Raoul Wallenberg: The Man Who Stopped Death

Raoul Wallenberg: The Man Who Stopped Death

by Sharon Linnea
     
 

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In the last days of World War II, a young Swedish architect, Raoul Wallengerg, was secretly sent to Budapest by the War Refugee Board of the United States Government. There he did what no other country or individual was able to do: he saved more than 100,000 Jewish men, women, and children from extermination at the hands of the Nazi Colonel Adolph Eichmann. This… See more details below

Overview

In the last days of World War II, a young Swedish architect, Raoul Wallengerg, was secretly sent to Budapest by the War Refugee Board of the United States Government. There he did what no other country or individual was able to do: he saved more than 100,000 Jewish men, women, and children from extermination at the hands of the Nazi Colonel Adolph Eichmann. This meticulously researched biography is based upon archival materials and first-person interviews with Wallenberg's family, colleagues, and people he saved. It is illustrated with original photographs. To this day, no one knows the fate of Raoul Wallenberg, but his belief that one person can make a difference endures as a legacy for us all.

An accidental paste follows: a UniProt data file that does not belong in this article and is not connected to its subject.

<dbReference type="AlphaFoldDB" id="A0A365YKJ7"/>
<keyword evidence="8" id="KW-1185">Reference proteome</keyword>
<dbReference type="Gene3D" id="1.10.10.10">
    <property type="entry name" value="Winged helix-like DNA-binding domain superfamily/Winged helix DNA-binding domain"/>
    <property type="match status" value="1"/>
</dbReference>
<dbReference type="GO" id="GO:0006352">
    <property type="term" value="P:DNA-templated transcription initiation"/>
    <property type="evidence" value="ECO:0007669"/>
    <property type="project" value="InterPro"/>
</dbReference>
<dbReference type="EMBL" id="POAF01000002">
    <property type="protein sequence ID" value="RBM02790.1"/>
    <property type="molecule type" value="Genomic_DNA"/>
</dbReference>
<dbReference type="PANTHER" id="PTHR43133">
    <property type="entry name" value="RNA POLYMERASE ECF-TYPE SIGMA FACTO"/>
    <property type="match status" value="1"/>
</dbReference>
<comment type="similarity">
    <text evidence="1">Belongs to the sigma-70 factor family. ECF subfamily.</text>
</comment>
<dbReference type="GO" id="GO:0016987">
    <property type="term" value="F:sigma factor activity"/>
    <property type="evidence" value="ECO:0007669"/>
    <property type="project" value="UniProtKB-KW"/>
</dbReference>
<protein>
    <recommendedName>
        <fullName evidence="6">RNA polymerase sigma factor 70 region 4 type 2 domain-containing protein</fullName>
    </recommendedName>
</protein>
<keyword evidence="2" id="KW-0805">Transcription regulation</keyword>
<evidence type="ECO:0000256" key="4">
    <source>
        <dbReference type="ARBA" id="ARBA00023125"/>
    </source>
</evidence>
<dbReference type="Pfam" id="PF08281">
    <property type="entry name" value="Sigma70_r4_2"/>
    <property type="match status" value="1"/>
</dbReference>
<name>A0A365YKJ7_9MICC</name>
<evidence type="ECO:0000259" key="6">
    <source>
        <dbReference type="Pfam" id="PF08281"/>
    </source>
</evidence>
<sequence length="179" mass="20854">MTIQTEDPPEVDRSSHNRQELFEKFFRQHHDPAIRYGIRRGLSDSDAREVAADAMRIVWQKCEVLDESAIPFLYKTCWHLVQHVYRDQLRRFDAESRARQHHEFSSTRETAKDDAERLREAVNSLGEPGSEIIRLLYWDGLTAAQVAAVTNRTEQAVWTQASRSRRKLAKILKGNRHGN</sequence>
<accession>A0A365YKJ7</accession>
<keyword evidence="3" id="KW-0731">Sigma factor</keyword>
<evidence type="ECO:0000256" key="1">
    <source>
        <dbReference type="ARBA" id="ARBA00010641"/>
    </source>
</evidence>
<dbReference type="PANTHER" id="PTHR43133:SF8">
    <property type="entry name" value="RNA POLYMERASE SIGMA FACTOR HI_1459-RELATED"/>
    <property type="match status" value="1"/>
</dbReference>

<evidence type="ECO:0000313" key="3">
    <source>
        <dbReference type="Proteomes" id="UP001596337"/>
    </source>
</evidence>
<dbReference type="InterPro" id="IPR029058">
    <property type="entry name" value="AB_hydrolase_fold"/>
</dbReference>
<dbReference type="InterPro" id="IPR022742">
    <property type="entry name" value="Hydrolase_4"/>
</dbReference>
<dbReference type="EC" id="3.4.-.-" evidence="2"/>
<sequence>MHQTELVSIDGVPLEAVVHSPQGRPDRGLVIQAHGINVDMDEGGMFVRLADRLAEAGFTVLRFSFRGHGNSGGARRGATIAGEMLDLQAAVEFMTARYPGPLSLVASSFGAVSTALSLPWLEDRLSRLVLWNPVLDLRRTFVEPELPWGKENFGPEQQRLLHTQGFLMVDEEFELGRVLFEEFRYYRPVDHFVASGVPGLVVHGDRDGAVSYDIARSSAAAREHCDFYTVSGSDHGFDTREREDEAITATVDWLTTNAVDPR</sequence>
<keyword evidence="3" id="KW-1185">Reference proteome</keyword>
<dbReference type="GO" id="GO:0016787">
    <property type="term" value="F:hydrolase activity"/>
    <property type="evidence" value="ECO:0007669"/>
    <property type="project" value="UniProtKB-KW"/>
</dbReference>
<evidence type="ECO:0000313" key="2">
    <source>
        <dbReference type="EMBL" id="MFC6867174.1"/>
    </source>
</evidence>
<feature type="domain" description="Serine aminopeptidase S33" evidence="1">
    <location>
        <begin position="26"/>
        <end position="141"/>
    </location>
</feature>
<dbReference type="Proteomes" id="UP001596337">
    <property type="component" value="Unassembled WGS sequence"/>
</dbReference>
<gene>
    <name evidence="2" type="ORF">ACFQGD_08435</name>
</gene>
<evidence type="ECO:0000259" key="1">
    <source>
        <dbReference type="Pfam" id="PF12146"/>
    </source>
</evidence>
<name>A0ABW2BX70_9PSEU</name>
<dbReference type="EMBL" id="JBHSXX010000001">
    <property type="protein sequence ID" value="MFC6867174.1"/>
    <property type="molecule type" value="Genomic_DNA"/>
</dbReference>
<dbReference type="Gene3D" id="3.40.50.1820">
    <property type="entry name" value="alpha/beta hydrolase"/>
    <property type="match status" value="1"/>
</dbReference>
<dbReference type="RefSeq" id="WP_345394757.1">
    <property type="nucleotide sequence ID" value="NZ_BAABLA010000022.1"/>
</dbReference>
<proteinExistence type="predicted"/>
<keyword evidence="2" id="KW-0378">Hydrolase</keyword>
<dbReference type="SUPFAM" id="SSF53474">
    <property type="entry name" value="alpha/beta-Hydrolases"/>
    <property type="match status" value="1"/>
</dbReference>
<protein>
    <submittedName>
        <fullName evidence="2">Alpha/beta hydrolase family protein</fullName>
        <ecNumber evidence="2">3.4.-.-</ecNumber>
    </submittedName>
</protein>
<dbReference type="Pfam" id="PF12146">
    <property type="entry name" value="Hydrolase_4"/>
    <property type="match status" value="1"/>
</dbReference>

Editorial Reviews

School Library Journal - School Library Journal
Gr 6-12-Beginning with the Jewish ``Legend of the Just,'' this biography eases readers into the life of the man who led efforts to save Hungarian Jews from Nazi extermination. Frequent dialogue and a few scenes (noted by the author) with characters that are composites of people who Wallenberg knew might arouse suspicions of the text's accuracy, especially since no bibliography is included, but comparisons with John Bierman's Righteous Gentile (Viking, 1981) and Frederick Werbell and Thurston Clarke's Lost Hero (McGraw-Hill, 1981; o.p.) reveal consistent depictions of events, although dialogue is mildly different in each version. Linnea's book, much shorter than the aforementioned two, flows with a storyteller's narration and quickly draws readers into the urgent and horrifying state of affairs in Hungary in 1944. The inclusion of photos by Wallenberg's photographer adds authority to the text. Younger readers might have an easier time with Anita Larsen's Raoul Wallenberg (Crestwood, 1992), but Linnea's title is excellent for YAs, who will surely be inspired to find out more.-Linda Tashbook, Carnegie Library of Pittsburgh, PA

Product Details

ISBN-13:
9780827604407
Publisher:
Jewish Publication Society
Publication date:
03/01/1993
Pages:
168

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